Author: Benzy Varghese (backdate to 8/04/2021)
The accused persons convicted under Section 120B of the Indian Penal Code, 1860 challenged the judgement of the Punjab and Haryana High Court. The question before the court was ‘whether they were entitled to benefit of the doubt?’.
The present case is an appeal made against the decision of the Punjab and Haryana High Court for convicting the accused. The case includes eight persons named Yogesh, Anuj, Pardeep, Sumit, Diwan Singh, Abhishek, Parveen, and Satbir who were tried for criminal conspiracy which is an offence punishable under Section 120 B of Indian Penal Code, 1860. The crime was reported by a person named Manoj Kumar. He stated that as his children i.e. Son aged 10 years and daughter aged 7 years got off the bus after school, two men came on a motorcycle and kidnapped his daughter. While searching one of the accused persons Diwan Singh’s house during a raid, he revealed that his son Anuj had kidnapped the victim along with his three friends. The accused persons also murdered the child and threw her body in the fields. The body of the child was recovered later. Based on the post-mortem report, the cause of the death was found to be manual strangulation which was homicidal in nature. However, based on the Forensic Report no semen was found from the swabs taken from the dead body.
The contentions made before the court was that even though the post mortem report stated that the victim was assaulted sexually, the forensic report on the other hand did not establish any connection of the assault on the deceased and the accused. The body of the victim was found in an open field. Secondly, it was argued that the record is not clear regarding how the body was recovered or when the accused or the appellants, in this case, were arrested.
The court observed that two of the witnesses Neeraj i.e. brother of the deceased and Rajiv i.e. Uncle of the deceased turned hostile and did not support the case of the prosecution. Both the witnesses were closely related to the victim and the court didn’t find any element of suspicion in this matter. The court was therefore just left with the testimony of Manoj i.e. the father of the victim. As per the testimony of the father, it neither shows that he was an eye-witness at the occurrence of the crime nor it disclosed the identity of the accused. The court also noted that during the occurrence of the crime the witness i.e. father was sitting inside his house and therefore it is extremely difficult to accept the father as the eye-witness. The court also observed that the observation made by the High Court while relying on the father’s testimony as eye-witness was incorrect.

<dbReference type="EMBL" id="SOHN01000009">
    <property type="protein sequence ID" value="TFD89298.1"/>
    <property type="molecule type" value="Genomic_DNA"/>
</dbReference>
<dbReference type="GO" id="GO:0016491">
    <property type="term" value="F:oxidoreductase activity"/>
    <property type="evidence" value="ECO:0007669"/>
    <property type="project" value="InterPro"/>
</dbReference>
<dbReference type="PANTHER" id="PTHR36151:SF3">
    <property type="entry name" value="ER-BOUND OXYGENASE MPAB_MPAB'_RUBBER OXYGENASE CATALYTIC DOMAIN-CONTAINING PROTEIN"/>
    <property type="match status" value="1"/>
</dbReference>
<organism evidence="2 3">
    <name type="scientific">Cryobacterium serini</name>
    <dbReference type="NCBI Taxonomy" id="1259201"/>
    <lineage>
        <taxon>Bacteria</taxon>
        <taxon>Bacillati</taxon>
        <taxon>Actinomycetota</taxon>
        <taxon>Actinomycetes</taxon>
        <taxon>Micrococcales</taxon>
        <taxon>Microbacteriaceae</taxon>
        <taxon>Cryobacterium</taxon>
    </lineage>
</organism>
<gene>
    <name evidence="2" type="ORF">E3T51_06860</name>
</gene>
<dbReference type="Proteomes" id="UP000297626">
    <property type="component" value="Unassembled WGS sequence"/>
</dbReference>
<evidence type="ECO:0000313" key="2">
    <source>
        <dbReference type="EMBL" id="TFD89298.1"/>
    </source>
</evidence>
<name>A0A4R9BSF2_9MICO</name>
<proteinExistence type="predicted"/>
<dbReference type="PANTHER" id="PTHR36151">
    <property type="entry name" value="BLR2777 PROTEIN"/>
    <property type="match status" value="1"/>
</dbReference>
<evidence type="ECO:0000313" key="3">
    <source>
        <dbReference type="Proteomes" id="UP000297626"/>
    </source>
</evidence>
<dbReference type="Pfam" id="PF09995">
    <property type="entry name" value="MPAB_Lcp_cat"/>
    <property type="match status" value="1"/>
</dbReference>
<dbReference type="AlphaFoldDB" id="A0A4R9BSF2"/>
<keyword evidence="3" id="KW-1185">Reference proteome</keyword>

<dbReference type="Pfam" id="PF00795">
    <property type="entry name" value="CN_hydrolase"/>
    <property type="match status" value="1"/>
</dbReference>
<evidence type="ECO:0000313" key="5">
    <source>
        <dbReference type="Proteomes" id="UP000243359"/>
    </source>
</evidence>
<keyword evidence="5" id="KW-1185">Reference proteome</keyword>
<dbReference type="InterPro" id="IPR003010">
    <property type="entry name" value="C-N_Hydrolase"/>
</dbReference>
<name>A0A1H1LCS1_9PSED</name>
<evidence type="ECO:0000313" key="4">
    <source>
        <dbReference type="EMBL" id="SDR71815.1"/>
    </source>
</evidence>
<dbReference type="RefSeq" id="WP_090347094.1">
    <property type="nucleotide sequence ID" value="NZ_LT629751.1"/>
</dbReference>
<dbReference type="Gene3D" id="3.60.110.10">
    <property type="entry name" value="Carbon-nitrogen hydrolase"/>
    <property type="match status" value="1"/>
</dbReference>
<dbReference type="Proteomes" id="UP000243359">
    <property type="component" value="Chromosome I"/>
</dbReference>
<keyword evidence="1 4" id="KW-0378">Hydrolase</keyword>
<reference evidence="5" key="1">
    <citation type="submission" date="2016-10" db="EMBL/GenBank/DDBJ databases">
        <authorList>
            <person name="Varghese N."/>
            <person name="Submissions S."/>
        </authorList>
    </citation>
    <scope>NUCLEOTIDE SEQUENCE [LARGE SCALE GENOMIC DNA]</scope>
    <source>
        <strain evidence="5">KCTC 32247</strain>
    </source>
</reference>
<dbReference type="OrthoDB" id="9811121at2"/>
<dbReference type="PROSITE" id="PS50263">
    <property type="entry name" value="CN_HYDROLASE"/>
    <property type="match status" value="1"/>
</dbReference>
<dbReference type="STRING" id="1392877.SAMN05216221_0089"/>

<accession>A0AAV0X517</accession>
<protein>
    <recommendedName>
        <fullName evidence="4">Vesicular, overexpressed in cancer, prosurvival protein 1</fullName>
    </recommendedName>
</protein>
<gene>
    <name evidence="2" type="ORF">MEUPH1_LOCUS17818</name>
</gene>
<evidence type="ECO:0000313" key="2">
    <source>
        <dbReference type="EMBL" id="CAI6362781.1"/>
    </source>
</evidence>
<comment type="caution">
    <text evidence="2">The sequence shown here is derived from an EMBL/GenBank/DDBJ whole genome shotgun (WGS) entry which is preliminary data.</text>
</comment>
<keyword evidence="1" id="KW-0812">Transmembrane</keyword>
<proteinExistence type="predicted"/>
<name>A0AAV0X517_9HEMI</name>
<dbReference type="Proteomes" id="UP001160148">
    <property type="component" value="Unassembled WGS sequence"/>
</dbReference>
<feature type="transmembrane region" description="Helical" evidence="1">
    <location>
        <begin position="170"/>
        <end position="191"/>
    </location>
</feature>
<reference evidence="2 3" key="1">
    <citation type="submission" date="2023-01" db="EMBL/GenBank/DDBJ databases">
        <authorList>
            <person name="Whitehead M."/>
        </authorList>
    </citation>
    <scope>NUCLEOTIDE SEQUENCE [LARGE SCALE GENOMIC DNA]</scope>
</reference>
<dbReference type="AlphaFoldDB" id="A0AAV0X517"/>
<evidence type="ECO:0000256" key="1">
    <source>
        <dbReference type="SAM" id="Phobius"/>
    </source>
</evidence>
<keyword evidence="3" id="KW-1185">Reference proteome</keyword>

The court based on the contentions and the circumstantial evidence found itself in disagreement with the decision taken by the lower courts. The court stated that the prosecution has not been proved his case beyond reasonable doubt and the circumstances were not conclusive in nature. The court decided that the appellants are entitled to the benefit of the doubt and set aside the order of conviction against every accused person.
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